What our leaders said about the school climate change strike

Tens of thousands of students plus some adult supporters (The Fifth Estate included) turned out on Friday, a school day, to protest inaction on climate change.

The mood was fierce at Sydney’s protest at Town Hall. These kids are fed up and want change, and so they should.

The students are campaigning for the transition to 100 per cent renewables by 2030, stopping the Adani coalmine and all new fossil fuels.

But a number of senior government politicians condemned the decision to protest during school hours.

New South Wales education minister Rob Stokes surprised many when he told Sky News in the lead up to the rally that it is against the law for students to strike. 

 “These are on school days, school children on school days should be at school,” Mr Stokes said.

“You simply can’t strike if you don’t have a job … the law is very clear, this is a notified school day, kids should be at school.” 

It’s a vast departure from previous years when Stokes fearlessly took a pro-climate, pro-renewable energy stand, despite the dominant anti climate agenda among his political peers – perhaps forced by his ministerial duties (not to mention the coming election.) 

Interesting that some private schools stood alongside public schools we hear to encourage their students to strike. 

NSW Premier Gladys Berejiklian agreed with Stokes and said a strike during school hours was “grossly irresponsible.” She also criticised opposition leader Michael Daley who told students that we are at a “crossroads” on climate and backed the strikers.

“Education is also bigger than the classroom. It is based on life experience. That is, in part, the importance of being confident and passionate enough to form beliefs and being prepared to stand up for them,” Daley said.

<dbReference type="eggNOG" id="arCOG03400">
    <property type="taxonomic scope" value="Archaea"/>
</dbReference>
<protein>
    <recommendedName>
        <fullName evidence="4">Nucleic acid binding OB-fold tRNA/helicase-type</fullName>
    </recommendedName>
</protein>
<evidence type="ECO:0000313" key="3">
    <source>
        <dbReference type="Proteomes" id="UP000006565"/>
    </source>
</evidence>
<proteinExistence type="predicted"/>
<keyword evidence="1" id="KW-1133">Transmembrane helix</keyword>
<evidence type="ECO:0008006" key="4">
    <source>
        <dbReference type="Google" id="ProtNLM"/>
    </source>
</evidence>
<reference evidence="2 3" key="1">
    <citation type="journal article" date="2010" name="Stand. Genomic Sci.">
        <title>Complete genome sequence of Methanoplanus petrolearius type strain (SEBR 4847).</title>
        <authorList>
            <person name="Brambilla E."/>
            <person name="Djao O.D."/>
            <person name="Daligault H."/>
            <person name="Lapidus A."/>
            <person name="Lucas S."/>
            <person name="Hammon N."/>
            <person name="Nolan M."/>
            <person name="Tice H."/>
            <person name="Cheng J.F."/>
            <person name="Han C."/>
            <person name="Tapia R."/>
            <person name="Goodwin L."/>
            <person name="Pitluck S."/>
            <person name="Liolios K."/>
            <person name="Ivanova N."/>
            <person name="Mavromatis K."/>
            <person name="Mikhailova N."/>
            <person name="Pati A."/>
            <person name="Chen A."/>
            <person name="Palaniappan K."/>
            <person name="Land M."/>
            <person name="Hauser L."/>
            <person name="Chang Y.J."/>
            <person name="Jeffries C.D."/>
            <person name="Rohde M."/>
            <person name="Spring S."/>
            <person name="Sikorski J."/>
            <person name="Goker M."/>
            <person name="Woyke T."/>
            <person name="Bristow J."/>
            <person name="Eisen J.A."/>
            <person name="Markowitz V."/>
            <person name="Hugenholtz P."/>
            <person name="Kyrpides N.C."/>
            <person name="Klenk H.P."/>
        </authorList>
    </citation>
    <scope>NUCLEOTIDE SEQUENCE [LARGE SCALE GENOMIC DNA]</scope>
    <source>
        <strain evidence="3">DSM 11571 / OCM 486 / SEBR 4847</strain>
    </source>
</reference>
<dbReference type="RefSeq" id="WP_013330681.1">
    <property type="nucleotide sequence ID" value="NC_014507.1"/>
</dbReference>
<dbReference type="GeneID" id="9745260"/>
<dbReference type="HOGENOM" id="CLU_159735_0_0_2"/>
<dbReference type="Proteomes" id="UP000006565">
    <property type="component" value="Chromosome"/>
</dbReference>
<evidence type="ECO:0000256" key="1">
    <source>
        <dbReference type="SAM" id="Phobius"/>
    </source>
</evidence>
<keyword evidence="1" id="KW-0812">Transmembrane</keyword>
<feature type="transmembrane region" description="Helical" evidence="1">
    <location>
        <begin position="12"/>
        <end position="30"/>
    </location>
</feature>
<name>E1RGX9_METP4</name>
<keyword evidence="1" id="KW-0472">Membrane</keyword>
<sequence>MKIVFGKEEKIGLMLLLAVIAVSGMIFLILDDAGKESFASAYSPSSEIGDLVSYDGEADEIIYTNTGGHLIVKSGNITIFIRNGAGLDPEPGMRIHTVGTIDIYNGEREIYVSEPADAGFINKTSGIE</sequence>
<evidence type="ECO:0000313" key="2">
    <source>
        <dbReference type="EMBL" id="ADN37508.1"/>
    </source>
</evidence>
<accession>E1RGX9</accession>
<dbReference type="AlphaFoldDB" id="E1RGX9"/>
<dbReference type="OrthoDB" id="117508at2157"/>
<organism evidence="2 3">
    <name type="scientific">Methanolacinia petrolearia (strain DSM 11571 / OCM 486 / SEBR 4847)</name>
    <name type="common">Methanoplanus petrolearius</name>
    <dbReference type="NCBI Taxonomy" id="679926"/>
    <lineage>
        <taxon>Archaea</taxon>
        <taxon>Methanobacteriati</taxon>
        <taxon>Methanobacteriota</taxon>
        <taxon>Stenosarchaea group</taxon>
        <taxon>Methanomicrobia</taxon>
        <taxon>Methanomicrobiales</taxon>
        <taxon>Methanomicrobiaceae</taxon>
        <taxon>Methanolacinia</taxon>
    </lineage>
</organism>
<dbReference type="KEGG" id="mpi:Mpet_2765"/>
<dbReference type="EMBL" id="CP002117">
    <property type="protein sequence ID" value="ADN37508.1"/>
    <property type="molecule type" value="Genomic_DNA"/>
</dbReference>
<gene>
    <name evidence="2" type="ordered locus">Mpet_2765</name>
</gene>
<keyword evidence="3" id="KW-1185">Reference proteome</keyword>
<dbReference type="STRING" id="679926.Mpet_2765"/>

“They don’t have a microphone or money like the big end of town. But they do have their democratic right to assembly. I support that right to protest especially when it comes to climate change and our fragile environment.

Federal education minister Dan Tehan said the strikes were orchestrated by professional activists and children were missing valuable class time.

Conservative businessman Maurice Newman said worse, that the kids were pawns of people trying to bring down the capitalist system. We pointed in last week’s editorial to the dominant message from the most conservative forces on the planet, the banks and financial regulators that say climate change is the biggest threat to the financial system and economy.

 Tehan said the kids should strike on school or on weekends,” (When not as many people would notice.)

Finance minister Mathias Cormann warned adult activists not to use children as “pawns”.

“They should not be used as pawns by professional adult activists as part of a cynical political strategy,” he told Sky News.

“Australians will take a very cynical view of professional adult activists using and abusing kids for their purposes during school time.”

“During the school time kids should be in school.”

Victorian Premier Daniel Andrews said he wouldn’t mind if his three children took part in the protests.

Queensland Premier Annastacia Palaszczuk said the strikes should have been on a weekend. 

“I honestly believe a weekend would have been a great opportunity for not just students, but for families and the broader public in general to support issues around climate change,” she said. (Again, not as many people would have noticed, so less impact.)

South Australian Premier Steven Marshall said striking during school hours was “outrageous”.  

Western Australian Premier Mark McGowan supported the strike and said it was “good thing” that young people were passionate but would have preferred the strikes were on the weekend.

Tasmanian Premier Will Hodgman said he would prefer students to be at school.